Author Topic: Maintaining Killies  (Read 3218 times)

azkillie

  • Administrator
  • Jr. Member
  • *****
  • Posts: 91
    • View Profile
Maintaining Killies
« on: August 14, 2012, 10:08:07 PM »
General Maintenance This information is from the American Killifish Association's "Beginner's Guide" at http://www.aka.org/aka/modules/content/index.php?id=15

Housing
In general, killies are kept in small aquaria, often as small as 2.5 gallons. For breeding, in particular, small tanks are preferred. Besides allowing closer observation of the fish, small tanks allow the aquarist to separate pairs and trios of different species. Most killie enthusiasts soon acquire several species, and we may as well mention here that, for the purposes of breeding, it is essential that different species, and even different strains, be kept strictly separate. Closely related species can breed and produce hybrids, but serious killie keepers strive to maintain different species in the "pure" state. Furthermore, hybrids may be infertile. Obviously, tank size must match fish size and larger fish, like Fundulopanchax sjoestedti (the Blue Gularis) require 5 or 10 gallon tanks. Larger aquaria, for example 10 or 15 gallon, or even larger, are used also for raising young fish.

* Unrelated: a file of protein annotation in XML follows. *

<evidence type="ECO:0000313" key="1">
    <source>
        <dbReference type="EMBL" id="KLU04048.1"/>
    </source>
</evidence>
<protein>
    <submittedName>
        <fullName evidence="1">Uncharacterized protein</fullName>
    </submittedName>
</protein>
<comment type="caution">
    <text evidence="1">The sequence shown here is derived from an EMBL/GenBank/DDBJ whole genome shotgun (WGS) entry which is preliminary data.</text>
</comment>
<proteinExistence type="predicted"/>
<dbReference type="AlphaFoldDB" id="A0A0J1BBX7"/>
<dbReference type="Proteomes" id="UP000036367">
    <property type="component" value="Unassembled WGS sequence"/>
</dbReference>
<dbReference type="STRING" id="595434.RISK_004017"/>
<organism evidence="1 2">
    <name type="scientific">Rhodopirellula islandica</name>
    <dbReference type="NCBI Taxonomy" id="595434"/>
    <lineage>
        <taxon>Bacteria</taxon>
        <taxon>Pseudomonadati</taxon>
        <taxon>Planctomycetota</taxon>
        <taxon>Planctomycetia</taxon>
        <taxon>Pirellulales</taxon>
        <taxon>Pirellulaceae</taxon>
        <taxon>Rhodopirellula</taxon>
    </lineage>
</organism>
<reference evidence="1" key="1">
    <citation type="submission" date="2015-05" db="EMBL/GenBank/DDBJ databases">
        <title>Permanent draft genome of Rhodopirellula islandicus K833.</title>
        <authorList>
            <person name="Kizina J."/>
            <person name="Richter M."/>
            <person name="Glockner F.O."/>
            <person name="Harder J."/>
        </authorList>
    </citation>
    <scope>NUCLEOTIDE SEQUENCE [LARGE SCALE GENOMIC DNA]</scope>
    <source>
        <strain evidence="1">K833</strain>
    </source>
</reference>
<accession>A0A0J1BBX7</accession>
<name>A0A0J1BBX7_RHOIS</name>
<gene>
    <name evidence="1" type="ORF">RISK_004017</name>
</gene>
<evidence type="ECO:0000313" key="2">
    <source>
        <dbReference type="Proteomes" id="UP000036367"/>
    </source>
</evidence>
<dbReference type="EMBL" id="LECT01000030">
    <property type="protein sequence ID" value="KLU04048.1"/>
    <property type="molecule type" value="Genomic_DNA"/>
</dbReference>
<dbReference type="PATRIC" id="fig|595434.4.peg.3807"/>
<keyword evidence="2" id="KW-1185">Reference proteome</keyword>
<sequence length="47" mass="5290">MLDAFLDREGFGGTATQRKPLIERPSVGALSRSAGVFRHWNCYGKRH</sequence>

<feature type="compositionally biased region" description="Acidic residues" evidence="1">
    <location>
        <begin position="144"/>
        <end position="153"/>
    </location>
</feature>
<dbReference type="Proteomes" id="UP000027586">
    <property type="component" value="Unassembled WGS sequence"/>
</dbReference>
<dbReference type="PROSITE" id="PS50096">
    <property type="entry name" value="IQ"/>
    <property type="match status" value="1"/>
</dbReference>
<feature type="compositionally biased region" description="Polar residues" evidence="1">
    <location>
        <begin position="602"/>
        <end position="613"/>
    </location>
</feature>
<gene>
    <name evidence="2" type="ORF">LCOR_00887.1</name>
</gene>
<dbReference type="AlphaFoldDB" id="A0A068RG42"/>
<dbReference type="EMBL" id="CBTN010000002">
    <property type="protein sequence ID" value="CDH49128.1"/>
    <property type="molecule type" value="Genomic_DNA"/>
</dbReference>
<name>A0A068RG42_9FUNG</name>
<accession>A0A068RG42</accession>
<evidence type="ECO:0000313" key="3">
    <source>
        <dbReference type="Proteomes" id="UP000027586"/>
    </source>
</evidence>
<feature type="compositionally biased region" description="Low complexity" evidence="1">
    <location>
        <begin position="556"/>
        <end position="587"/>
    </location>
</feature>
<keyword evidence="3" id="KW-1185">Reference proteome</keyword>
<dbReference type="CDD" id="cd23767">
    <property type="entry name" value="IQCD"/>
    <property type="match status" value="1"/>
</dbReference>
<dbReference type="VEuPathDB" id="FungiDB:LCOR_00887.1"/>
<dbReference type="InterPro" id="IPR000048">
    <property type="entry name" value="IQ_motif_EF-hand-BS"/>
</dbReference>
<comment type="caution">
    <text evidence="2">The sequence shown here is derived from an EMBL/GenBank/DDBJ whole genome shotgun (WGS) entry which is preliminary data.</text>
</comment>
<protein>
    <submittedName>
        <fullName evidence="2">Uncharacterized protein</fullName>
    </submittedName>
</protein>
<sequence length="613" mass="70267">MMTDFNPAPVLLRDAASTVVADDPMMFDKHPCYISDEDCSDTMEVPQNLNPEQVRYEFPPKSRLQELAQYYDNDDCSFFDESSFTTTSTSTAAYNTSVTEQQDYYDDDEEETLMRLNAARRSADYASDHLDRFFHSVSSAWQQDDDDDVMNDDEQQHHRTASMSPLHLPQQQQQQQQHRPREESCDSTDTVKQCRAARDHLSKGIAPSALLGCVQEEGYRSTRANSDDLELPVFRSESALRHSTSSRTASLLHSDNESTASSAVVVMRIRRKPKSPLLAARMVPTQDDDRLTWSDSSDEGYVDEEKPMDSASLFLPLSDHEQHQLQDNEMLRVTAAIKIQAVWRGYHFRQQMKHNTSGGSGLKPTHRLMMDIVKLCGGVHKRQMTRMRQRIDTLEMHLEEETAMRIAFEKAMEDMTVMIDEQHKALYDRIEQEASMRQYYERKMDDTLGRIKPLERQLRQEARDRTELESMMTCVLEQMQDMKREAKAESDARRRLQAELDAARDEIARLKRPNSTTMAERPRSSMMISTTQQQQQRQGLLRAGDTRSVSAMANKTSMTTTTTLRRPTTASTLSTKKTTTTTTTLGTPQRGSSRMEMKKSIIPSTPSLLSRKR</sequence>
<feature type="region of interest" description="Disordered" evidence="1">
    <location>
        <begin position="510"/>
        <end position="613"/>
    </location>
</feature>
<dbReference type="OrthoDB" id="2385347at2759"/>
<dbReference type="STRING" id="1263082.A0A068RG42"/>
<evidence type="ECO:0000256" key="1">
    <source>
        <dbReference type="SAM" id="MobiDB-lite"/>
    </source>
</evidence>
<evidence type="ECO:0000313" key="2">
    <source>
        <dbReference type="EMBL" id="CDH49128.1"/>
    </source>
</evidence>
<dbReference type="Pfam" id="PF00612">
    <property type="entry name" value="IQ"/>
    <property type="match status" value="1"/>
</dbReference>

As will be discussed later in this document, fry are often hatched in smaller containers, such as plastic "shoe boxes" or other storage boxes. In a typical fishroom for killifish, therefore, you will usually see tanks and containers in a wide variety of sizes. How these are arranged is a matter of personal taste, but killie fishrooms often have racks of tanks with small breeding tanks on top and larger rearing tanks below. One advantage of a fishroom is that the whole room, rather than individual tanks, can be heated.

Plants and Aquascaping
Planted tanks are pleasing to view, and plants help to utilize organic wastes produced by the fish and, to some degree, in oxygenating the water. However, many killie keepers avoid the use of plants in breeding tanks, and even in rearing tanks. Plants can make the collection of eggs, described later, difficult. Furthermore, bottom spawners may spawn in the gravel substrate, which is may be undesirable. On the other hand, one technique for spawning the "plant spawners" involves the use of a permanently planted tank and some breeders spawn bottom spawners over gravel. A common compromise is to use bare breeding tanks, and planted rearing tanks.

What plants to use is a matter of choice for the aquarist but, because killies often do best in tanks with relatively low lighting levels, plants tolerant of low light conditions are best. These include the cryptocorynes, Java moss, and Java fern. If gravel is used as a substrate it usually should be of a type that will not harden the water. A quartz sand or fine gravel favored by aquatic plant enthusiasts is #3 blasting sand, available at many hardware stores.
Lighting